It came during the final scene of an episode of The West Wing. Then President Josiah Bartlet references free elections that are taking place in Taiwan that are the product of U.S. and UN oversight. Taking it to it's logical end, and we arrive at what we spent this weekend building — an awesome voting platform for people with access only to non-smartphone mobile devices.
What it does
It's a voting platform that allows people in developing and third-world countries, with a history of violence, voter fraud, and/or low turnout. The idea is to allow people to submit votes via their mobile device (most probably a non-smartphone device) through SMS.
Voters will have to authenticate with a series of security questions (government ID number and birthday) matching information that they provided on their voter registration form. Going through this process is the best we could come up with for authenticating in this limited amount of time, while still achieving it's primary goal of disabling more than one vote being submitted for a single person with multiple devices.
How I (we) built it
There are three essential elements of this project: the SMS platform, the data server, and the Public API.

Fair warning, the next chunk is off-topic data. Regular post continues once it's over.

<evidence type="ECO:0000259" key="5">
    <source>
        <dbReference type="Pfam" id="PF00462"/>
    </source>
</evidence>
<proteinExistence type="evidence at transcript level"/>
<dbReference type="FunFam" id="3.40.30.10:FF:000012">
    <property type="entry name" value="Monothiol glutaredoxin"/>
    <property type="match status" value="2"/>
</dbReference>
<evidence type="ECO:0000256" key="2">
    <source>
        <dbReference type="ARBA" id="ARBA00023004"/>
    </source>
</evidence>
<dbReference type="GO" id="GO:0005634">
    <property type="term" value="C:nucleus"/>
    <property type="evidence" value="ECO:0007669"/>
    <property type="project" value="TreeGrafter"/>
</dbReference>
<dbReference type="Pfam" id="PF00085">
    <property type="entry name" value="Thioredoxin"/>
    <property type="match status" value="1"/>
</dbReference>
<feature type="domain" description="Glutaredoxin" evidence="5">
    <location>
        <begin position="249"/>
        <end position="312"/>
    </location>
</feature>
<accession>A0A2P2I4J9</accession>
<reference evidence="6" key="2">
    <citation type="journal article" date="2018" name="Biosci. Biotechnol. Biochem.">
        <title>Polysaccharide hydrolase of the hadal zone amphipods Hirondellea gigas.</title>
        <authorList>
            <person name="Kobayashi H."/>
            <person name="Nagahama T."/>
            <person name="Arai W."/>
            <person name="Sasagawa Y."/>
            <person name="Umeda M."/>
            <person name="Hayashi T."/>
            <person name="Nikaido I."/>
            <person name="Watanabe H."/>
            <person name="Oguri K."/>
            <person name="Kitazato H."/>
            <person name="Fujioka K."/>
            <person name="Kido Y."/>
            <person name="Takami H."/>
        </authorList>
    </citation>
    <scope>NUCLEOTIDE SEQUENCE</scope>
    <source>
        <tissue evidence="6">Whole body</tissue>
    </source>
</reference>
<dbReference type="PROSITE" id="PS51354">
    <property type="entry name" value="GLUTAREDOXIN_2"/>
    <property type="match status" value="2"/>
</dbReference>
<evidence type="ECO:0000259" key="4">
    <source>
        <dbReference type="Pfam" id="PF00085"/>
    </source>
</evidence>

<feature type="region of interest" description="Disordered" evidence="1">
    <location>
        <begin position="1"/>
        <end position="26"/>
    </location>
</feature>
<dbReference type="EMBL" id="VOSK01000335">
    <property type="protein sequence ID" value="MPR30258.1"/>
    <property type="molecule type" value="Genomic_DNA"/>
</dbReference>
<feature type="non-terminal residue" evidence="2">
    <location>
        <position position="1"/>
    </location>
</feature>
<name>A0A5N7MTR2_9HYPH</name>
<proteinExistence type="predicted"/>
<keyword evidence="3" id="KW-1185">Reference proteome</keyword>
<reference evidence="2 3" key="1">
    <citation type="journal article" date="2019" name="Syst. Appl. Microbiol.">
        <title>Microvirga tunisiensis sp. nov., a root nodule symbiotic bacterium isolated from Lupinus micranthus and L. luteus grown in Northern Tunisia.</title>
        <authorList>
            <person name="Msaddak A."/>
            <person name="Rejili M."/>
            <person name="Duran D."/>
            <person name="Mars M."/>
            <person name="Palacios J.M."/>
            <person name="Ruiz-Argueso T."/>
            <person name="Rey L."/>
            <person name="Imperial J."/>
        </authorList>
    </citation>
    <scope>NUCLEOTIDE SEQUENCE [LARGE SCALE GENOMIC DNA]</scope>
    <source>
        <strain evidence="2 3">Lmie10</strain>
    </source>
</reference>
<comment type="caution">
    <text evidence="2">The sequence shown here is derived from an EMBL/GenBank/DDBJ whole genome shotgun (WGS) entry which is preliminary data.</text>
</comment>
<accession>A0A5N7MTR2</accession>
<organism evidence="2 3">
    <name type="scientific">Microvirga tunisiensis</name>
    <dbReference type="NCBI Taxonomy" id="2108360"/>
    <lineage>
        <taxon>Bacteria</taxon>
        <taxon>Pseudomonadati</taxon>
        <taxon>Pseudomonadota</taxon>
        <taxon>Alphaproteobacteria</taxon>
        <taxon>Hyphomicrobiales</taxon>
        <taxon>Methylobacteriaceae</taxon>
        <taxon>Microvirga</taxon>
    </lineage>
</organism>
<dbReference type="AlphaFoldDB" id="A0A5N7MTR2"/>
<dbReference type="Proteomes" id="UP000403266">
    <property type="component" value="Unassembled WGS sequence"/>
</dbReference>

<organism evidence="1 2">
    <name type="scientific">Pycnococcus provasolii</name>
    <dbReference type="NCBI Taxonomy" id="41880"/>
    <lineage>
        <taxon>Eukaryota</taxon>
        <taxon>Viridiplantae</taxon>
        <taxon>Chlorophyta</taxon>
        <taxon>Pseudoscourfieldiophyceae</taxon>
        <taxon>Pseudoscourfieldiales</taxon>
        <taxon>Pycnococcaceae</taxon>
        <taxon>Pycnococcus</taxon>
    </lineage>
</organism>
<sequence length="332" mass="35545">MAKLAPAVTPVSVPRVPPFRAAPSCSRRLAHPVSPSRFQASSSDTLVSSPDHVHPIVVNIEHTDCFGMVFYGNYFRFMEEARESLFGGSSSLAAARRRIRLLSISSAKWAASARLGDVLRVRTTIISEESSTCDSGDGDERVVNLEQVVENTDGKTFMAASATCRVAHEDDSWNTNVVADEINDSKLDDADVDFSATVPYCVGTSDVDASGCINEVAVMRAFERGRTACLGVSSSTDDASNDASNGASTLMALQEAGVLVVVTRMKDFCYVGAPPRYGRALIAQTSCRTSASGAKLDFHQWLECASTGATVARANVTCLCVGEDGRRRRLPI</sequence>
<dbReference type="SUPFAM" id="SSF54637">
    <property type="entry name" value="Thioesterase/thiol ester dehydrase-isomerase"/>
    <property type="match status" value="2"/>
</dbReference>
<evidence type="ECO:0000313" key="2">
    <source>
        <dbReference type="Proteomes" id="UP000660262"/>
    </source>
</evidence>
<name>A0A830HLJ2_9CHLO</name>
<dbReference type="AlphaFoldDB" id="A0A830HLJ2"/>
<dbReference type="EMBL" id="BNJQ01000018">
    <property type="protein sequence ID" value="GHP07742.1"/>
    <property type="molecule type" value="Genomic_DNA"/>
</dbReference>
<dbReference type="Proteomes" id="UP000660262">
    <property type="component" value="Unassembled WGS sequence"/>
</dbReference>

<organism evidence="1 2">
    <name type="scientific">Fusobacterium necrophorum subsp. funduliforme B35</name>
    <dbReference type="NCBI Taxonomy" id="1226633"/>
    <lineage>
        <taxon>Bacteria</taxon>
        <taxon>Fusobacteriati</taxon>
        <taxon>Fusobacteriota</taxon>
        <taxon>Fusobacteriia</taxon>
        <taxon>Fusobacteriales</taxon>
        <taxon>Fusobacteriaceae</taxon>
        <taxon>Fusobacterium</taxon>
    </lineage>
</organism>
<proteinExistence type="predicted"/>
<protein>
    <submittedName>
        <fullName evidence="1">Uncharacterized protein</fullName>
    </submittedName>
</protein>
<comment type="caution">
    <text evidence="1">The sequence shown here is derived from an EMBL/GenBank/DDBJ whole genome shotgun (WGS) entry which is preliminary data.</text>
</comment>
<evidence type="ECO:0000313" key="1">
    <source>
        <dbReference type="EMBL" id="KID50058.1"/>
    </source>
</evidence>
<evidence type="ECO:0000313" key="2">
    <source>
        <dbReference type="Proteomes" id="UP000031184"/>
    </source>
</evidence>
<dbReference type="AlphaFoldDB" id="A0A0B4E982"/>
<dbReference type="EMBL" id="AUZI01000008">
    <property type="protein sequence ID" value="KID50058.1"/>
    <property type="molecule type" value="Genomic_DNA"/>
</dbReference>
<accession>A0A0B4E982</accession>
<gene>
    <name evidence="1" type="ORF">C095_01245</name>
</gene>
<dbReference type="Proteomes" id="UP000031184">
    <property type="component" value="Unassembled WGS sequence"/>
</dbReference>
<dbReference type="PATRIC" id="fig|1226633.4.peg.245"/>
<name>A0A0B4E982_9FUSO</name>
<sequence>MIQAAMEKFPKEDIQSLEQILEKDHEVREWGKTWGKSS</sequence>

The SMS platform is the most interesting part of this project — it's what allows you to communicate with our servers and authenticate yourself as a voter.
The data server is simply an encrypted Parse datastore, with custom code to specialize how voters post their preferences to the system. It's then available and retrievable by the public API.
The public API was created as an extension of the Parse platform, allowing anyone who wants to, to query for the results of the pending election. It was implemented in the demo iOS and OS X app that we (will) use during our demo and allowed us to display the results of our local election to all those watching.
Challenges we ran into
Seeing that none of us had ever built a SMS platform like this before, it was difficult at first to get off the ground with the SMS platform, but as the hours progressed and as we came up against the submission deadline, we were able to finish the Python code that runs the response system.
Accomplishments that we're proud of
Overcoming the issues with setting up the SMS platform felt great, once it was up and running — but simply finishing a few hours early was fantastic because it meant we could catch a few Zzzz's before our science fair-style demo to the rest of the hackathon.
What we learned
Don't ever try to setup two-factor authentication at a hackathon, in less than 20 hours. It's hard. You can also never have enough sleep, so be sure to invest enough to be able to be productive during the day.
What's next for Mobilize Democracy
Who knows? Maybe someone will find this interesting — or maybe this project will be lost to hackathon hacker history.